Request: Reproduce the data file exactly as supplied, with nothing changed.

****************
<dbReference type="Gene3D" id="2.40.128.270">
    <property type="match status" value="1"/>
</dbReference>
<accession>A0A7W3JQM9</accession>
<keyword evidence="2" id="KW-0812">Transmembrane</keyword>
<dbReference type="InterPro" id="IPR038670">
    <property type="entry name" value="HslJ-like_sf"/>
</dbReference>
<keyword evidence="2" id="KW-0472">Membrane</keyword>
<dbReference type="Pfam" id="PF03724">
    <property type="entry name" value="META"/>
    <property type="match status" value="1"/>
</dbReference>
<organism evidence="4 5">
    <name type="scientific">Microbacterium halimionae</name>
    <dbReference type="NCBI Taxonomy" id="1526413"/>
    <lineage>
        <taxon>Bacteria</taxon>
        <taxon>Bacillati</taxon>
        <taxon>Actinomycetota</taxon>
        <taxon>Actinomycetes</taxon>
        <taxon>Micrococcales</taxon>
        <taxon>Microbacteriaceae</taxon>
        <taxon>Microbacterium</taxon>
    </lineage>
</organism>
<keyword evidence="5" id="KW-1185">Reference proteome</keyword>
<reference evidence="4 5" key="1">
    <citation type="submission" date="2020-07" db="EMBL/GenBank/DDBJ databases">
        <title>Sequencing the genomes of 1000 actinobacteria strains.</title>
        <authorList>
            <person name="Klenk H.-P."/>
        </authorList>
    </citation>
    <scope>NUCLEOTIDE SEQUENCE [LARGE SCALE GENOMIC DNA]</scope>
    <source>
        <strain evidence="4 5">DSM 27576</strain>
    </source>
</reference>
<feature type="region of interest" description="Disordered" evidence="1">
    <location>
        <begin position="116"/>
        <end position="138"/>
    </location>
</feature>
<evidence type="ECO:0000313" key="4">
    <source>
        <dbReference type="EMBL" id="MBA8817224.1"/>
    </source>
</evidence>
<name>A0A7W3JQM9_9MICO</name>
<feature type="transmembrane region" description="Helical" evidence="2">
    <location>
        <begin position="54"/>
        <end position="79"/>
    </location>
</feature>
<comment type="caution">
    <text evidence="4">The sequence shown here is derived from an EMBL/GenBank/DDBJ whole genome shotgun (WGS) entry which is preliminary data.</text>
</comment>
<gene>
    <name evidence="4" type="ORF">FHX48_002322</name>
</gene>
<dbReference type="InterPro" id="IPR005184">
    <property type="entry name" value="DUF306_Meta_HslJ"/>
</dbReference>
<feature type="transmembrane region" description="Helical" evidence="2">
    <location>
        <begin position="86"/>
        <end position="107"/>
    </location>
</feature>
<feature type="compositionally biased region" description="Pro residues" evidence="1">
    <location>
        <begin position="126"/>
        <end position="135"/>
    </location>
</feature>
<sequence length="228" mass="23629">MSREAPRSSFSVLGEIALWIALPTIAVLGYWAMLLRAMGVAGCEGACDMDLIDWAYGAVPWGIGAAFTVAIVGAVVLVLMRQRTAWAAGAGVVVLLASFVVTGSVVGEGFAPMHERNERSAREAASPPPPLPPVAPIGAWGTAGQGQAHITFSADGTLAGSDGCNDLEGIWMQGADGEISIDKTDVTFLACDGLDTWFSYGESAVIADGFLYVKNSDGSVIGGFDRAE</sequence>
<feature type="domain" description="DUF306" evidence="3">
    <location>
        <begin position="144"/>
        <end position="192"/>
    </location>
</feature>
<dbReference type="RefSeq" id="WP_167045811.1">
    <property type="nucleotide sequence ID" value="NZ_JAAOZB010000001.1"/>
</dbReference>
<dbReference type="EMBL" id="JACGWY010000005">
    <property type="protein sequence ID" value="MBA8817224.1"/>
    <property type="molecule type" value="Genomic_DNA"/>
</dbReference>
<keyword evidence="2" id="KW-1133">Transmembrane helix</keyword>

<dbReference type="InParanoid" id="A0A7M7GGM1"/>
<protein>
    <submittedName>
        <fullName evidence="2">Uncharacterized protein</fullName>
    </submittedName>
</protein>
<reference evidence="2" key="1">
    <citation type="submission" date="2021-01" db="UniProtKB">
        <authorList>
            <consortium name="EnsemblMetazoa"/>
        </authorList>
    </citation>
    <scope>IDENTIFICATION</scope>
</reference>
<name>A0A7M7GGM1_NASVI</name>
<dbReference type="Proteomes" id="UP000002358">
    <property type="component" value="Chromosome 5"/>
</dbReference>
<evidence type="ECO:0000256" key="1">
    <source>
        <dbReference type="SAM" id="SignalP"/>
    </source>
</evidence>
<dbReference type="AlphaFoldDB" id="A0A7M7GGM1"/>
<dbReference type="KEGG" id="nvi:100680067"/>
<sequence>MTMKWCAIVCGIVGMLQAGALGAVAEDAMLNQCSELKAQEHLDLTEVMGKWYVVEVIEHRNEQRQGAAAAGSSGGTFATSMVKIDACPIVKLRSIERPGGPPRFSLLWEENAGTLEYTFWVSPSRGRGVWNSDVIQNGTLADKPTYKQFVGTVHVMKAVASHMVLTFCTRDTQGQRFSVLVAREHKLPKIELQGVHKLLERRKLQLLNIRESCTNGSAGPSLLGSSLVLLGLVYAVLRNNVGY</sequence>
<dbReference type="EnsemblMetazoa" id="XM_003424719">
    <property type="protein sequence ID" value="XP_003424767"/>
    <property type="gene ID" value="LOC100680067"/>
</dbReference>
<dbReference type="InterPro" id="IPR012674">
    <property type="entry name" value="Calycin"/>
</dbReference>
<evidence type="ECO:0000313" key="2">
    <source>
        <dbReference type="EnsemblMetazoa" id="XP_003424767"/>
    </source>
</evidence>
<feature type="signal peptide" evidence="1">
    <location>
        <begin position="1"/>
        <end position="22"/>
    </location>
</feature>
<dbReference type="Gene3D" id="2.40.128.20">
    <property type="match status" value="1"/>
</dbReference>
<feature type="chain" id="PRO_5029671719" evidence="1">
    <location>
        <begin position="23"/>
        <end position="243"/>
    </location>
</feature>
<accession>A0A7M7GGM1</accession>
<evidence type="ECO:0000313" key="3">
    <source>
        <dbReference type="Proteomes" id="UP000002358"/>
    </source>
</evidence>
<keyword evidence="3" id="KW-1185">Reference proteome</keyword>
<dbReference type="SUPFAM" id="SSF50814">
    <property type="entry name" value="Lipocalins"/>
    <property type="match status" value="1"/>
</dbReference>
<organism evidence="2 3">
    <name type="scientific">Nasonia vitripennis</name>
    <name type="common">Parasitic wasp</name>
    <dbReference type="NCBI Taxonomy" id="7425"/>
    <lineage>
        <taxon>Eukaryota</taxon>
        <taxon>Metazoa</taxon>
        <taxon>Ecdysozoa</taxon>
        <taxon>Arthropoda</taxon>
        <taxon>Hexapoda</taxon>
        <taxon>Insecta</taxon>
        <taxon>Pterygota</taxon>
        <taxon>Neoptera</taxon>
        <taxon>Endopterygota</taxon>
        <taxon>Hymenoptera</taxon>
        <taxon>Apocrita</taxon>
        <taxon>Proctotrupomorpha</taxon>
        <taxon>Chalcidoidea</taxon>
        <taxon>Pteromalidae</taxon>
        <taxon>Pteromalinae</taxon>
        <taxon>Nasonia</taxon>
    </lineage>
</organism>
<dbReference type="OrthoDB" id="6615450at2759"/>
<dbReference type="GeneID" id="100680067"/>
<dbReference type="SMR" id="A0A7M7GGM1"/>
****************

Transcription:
<dbReference type="Gene3D" id="2.40.128.270">
    <property type="match status" value="1"/>
</dbReference>
<accession>A0A7W3JQM9</accession>
<keyword evidence="2" id="KW-0812">Transmembrane</keyword>
<dbReference type="InterPro" id="IPR038670">
    <property type="entry name" value="HslJ-like_sf"/>
</dbReference>
<keyword evidence="2" id="KW-0472">Membrane</keyword>
<dbReference type="Pfam" id="PF03724">
    <property type="entry name" value="META"/>
    <property type="match status" value="1"/>
</dbReference>
<organism evidence="4 5">
    <name type="scientific">Microbacterium halimionae</name>
    <dbReference type="NCBI Taxonomy" id="1526413"/>
    <lineage>
        <taxon>Bacteria</taxon>
        <taxon>Bacillati</taxon>
        <taxon>Actinomycetota</taxon>
        <taxon>Actinomycetes</taxon>
        <taxon>Micrococcales</taxon>
        <taxon>Microbacteriaceae</taxon>
        <taxon>Microbacterium</taxon>
    </lineage>
</organism>
<keyword evidence="5" id="KW-1185">Reference proteome</keyword>
<reference evidence="4 5" key="1">
    <citation type="submission" date="2020-07" db="EMBL/GenBank/DDBJ databases">
        <title>Sequencing the genomes of 1000 actinobacteria strains.</title>
        <authorList>
            <person name="Klenk H.-P."/>
        </authorList>
    </citation>
    <scope>NUCLEOTIDE SEQUENCE [LARGE SCALE GENOMIC DNA]</scope>
    <source>
        <strain evidence="4 5">DSM 27576</strain>
    </source>
</reference>
<feature type="region of interest" description="Disordered" evidence="1">
    <location>
        <begin position="116"/>
        <end position="138"/>
    </location>
</feature>
<evidence type="ECO:0000313" key="4">
    <source>
        <dbReference type="EMBL" id="MBA8817224.1"/>
    </source>
</evidence>
<name>A0A7W3JQM9_9MICO</name>
<feature type="transmembrane region" description="Helical" evidence="2">
    <location>
        <begin position="54"/>
        <end position="79"/>
    </location>
</feature>
<comment type="caution">
    <text evidence="4">The sequence shown here is derived from an EMBL/GenBank/DDBJ whole genome shotgun (WGS) entry which is preliminary data.</text>
</comment>
<gene>
    <name evidence="4" type="ORF">FHX48_002322</name>
</gene>
<dbReference type="InterPro" id="IPR005184">
    <property type="entry name" value="DUF306_Meta_HslJ"/>
</dbReference>
<feature type="transmembrane region" description="Helical" evidence="2">
    <location>
        <begin position="86"/>
        <end position="107"/>
    </location>
</feature>
<feature type="compositionally biased region" description="Pro residues" evidence="1">
    <location>
        <begin position="126"/>
        <end position="135"/>
    </location>
</feature>
<sequence length="228" mass="23629">MSREAPRSSFSVLGEIALWIALPTIAVLGYWAMLLRAMGVAGCEGACDMDLIDWAYGAVPWGIGAAFTVAIVGAVVLVLMRQRTAWAAGAGVVVLLASFVVTGSVVGEGFAPMHERNERSAREAASPPPPLPPVAPIGAWGTAGQGQAHITFSADGTLAGSDGCNDLEGIWMQGADGEISIDKTDVTFLACDGLDTWFSYGESAVIADGFLYVKNSDGSVIGGFDRAE</sequence>
<feature type="domain" description="DUF306" evidence="3">
    <location>
        <begin position="144"/>
        <end position="192"/>
    </location>
</feature>
<dbReference type="RefSeq" id="WP_167045811.1">
    <property type="nucleotide sequence ID" value="NZ_JAAOZB010000001.1"/>
</dbReference>
<dbReference type="EMBL" id="JACGWY010000005">
    <property type="protein sequence ID" value="MBA8817224.1"/>
    <property type="molecule type" value="Genomic_DNA"/>
</dbReference>
<keyword evidence="2" id="KW-1133">Transmembrane helix</keyword>

<dbReference type="InParanoid" id="A0A7M7GGM1"/>
<protein>
    <submittedName>
        <fullName evidence="2">Uncharacterized protein</fullName>
    </submittedName>
</protein>
<reference evidence="2" key="1">
    <citation type="submission" date="2021-01" db="UniProtKB">
        <authorList>
            <consortium name="EnsemblMetazoa"/>
        </authorList>
    </citation>
    <scope>IDENTIFICATION</scope>
</reference>
<name>A0A7M7GGM1_NASVI</name>
<dbReference type="Proteomes" id="UP000002358">
    <property type="component" value="Chromosome 5"/>
</dbReference>
<evidence type="ECO:0000256" key="1">
    <source>
        <dbReference type="SAM" id="SignalP"/>
    </source>
</evidence>
<dbReference type="AlphaFoldDB" id="A0A7M7GGM1"/>
<dbReference type="KEGG" id="nvi:100680067"/>
<sequence>MTMKWCAIVCGIVGMLQAGALGAVAEDAMLNQCSELKAQEHLDLTEVMGKWYVVEVIEHRNEQRQGAAAAGSSGGTFATSMVKIDACPIVKLRSIERPGGPPRFSLLWEENAGTLEYTFWVSPSRGRGVWNSDVIQNGTLADKPTYKQFVGTVHVMKAVASHMVLTFCTRDTQGQRFSVLVAREHKLPKIELQGVHKLLERRKLQLLNIRESCTNGSAGPSLLGSSLVLLGLVYAVLRNNVGY</sequence>
<dbReference type="EnsemblMetazoa" id="XM_003424719">
    <property type="protein sequence ID" value="XP_003424767"/>
    <property type="gene ID" value="LOC100680067"/>
</dbReference>
<dbReference type="InterPro" id="IPR012674">
    <property type="entry name" value="Calycin"/>
</dbReference>
<evidence type="ECO:0000313" key="2">
    <source>
        <dbReference type="EnsemblMetazoa" id="XP_003424767"/>
    </source>
</evidence>
<feature type="signal peptide" evidence="1">
    <location>
        <begin position="1"/>
        <end position="22"/>
    </location>
</feature>
<dbReference type="Gene3D" id="2.40.128.20">
    <property type="match status" value="1"/>
</dbReference>
<feature type="chain" id="PRO_5029671719" evidence="1">
    <location>
        <begin position="23"/>
        <end position="243"/>
    </location>
</feature>
<accession>A0A7M7GGM1</accession>
<evidence type="ECO:0000313" key="3">
    <source>
        <dbReference type="Proteomes" id="UP000002358"/>
    </source>
</evidence>
<keyword evidence="3" id="KW-1185">Reference proteome</keyword>
<dbReference type="SUPFAM" id="SSF50814">
    <property type="entry name" value="Lipocalins"/>
    <property type="match status" value="1"/>
</dbReference>
<organism evidence="2 3">
    <name type="scientific">Nasonia vitripennis</name>
    <name type="common">Parasitic wasp</name>
    <dbReference type="NCBI Taxonomy" id="7425"/>
    <lineage>
        <taxon>Eukaryota</taxon>
        <taxon>Metazoa</taxon>
        <taxon>Ecdysozoa</taxon>
        <taxon>Arthropoda</taxon>
        <taxon>Hexapoda</taxon>
        <taxon>Insecta</taxon>
        <taxon>Pterygota</taxon>
        <taxon>Neoptera</taxon>
        <taxon>Endopterygota</taxon>
        <taxon>Hymenoptera</taxon>
        <taxon>Apocrita</taxon>
        <taxon>Proctotrupomorpha</taxon>
        <taxon>Chalcidoidea</taxon>
        <taxon>Pteromalidae</taxon>
        <taxon>Pteromalinae</taxon>
        <taxon>Nasonia</taxon>
    </lineage>
</organism>
<dbReference type="OrthoDB" id="6615450at2759"/>
<dbReference type="GeneID" id="100680067"/>
<dbReference type="SMR" id="A0A7M7GGM1"/>